Maxim Shemetov / Reuters file
Fugitive former U.S. spy agency contractor Edward Snowden's photograph on his new refugee documents granted by Russia.
LONDON - Widespread leaks of official secrets, such as those passed on by NSA leaker Edward Snowden, are a “gift” to terrorists the new head of Britain’s security service said in a rare and frank speech late Tuesday.
In his first public outing since taking over as Military Intelligence Section 5 (MI5) Director General in April, Andrew Parker said the leaks caused “enormous damage” to the British equivalent of the National Security Agency, the Government Communication Headquarters (GCHQ).
“We are facing an international threat and GCHQ provides many of the intelligence leads upon which we rely,” Parker, who has been with the agency for 30-years, said in the speech for London think tank, the Royal United Services Institute.
Although he did not mention the former NSA contractor Snowden by name he said that the security capabilities made public by media reports based on documents he stole were incredibly harmful.
“It causes enormous damage to make public the reach and limits of GCHQ techniques. Such information hands the advantage to the terrorists,” Parker who led MI5's response to the 7/7 London bombings said. “It is the gift they need to evade us and strike at will.”
Crown Copyright via Reuters
Britain's Government Communications Headquarters (GCHQ) in Cheltenham is seen in this undated handout aerial photograph.
“Unfashionable as it might seem,” he added. “That is why we must keep secrets, secret.”
Snowden, a 30-year-old computer whiz who divulged details about National Security Agency and Britain's GCHQ has not been seen since Russia granted him temporary asylum in August.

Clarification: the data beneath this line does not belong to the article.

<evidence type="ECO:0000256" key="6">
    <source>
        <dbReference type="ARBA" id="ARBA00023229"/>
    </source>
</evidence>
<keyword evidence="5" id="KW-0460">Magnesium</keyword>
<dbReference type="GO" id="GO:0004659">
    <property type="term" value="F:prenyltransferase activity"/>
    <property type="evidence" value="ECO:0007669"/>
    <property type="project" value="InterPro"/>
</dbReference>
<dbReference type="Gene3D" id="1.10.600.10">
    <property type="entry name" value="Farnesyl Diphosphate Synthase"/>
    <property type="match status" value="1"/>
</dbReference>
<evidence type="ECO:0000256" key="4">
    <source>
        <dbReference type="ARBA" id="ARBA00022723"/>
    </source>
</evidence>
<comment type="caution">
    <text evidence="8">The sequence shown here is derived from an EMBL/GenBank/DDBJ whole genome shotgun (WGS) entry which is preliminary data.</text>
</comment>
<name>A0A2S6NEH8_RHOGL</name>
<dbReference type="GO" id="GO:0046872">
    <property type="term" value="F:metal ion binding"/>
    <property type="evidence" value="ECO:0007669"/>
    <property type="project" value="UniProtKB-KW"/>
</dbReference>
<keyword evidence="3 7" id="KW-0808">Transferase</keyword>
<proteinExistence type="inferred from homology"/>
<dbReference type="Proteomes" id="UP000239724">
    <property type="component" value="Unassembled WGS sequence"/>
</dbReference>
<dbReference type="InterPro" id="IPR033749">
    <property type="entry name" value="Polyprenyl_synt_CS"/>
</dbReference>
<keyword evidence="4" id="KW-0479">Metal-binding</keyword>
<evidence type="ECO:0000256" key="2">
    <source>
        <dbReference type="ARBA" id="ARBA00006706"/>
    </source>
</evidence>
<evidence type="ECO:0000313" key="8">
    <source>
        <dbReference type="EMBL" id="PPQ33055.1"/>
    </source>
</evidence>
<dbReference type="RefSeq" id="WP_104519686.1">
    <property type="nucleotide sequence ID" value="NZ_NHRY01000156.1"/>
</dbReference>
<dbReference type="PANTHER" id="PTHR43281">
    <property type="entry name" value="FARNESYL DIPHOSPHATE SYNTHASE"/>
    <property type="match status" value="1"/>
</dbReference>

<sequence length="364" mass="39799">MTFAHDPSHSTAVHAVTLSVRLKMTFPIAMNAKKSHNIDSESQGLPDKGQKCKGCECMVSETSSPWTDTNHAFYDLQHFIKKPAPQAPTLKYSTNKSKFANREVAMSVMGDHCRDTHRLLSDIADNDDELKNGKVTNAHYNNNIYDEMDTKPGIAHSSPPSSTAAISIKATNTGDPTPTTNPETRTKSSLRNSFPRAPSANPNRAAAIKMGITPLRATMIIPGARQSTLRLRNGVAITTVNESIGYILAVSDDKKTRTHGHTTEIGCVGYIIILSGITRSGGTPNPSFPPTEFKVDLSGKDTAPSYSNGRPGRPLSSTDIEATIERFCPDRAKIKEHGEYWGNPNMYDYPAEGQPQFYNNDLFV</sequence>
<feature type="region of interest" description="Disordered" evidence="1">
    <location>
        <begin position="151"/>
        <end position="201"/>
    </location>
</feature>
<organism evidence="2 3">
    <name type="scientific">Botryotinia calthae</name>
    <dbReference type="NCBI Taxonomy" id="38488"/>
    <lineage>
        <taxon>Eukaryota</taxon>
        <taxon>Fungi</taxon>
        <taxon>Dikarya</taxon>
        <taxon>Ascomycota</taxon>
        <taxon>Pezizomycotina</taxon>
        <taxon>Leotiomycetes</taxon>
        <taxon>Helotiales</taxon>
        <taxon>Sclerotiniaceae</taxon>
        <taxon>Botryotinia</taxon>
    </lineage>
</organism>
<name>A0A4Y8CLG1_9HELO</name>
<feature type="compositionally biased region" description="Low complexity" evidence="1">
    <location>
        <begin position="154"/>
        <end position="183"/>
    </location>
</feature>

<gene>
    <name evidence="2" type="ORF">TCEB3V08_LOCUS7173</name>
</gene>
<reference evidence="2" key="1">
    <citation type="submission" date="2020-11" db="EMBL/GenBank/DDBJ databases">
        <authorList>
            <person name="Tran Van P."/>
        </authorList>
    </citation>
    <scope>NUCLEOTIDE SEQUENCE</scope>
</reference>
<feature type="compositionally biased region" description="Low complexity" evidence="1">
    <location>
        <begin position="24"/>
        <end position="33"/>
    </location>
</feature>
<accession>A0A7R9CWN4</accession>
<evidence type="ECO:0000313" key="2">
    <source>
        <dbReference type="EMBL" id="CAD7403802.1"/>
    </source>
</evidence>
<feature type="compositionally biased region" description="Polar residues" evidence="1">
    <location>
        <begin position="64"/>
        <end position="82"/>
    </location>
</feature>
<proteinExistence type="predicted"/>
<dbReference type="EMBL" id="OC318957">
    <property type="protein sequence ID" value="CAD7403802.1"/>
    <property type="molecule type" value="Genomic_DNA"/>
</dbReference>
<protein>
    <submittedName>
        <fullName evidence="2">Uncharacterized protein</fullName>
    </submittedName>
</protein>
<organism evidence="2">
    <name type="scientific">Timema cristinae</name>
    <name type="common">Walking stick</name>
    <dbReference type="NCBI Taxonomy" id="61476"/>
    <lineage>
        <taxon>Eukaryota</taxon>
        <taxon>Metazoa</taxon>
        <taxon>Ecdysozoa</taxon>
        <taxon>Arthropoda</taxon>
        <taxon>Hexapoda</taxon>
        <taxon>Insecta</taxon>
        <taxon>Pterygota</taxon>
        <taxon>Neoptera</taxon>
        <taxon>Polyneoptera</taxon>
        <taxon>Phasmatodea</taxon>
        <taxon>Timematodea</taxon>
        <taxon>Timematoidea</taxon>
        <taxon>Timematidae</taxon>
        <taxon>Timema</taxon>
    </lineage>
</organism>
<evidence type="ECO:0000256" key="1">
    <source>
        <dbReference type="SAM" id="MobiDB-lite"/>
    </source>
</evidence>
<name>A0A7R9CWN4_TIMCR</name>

He previously explained his actions by saying he didn’t want to live in a society that conducted surveillance on its citizens.
“I do not want to live in a world where everything I do and say is recorded,” he said, adding, “my sole motive is to inform the public as to that which is done in their name and that which is done against them.”
But Parker said that the idea that his organization could or would operate without “intensive scrutiny” was “fanciful.”
“This is not East Germany, or North Korea. And thank goodness it's not," he said.
“Overall I do not believe the terrorist threat is worse now than before,” he added. “But it is more diffuse, more complicated, more unpredictable.”
He explained that the speed of technological change was at the heart of the battle and that terrorists were using the internet for a number of different purposes including broadcasting propaganda, radicalizing vulnerable individuals, buying items and moving money.
“Through email, IP telephony, in game communication, social networking, chat rooms, anonymising services and a myriad of mobile apps the terrorists has tens of thousands of means of communication,” he said. “Many of those routes are now encrypted.
“How the U.K. decides to repond to these developments will directly determine out level of security against the threats we face.”
Thousands of Islamist extremists in the UK see the British public as a legitimate target for attacks, he warned, saying that Syria was a particular concern, specifically impressionable British citizens going to fight in the country becoming radicalized and returning to attack their homeland.
"A growing proportion of our casework now has some link to Syria, mostly concerning individuals from the UK who have travelled to fight there or who aspire to do so," Parker said. "Al Nusra and other extremist Sunni groups there aligned with al Qaeda aspire to attack Western countries."
Parker added that Britain had seen serious attempts at major attacks once or twice a year annually since 2000, something that was unlikely to change.
These included plans for another 7/7 style attack with back pack bombs and two plots to kill soldiers he said.
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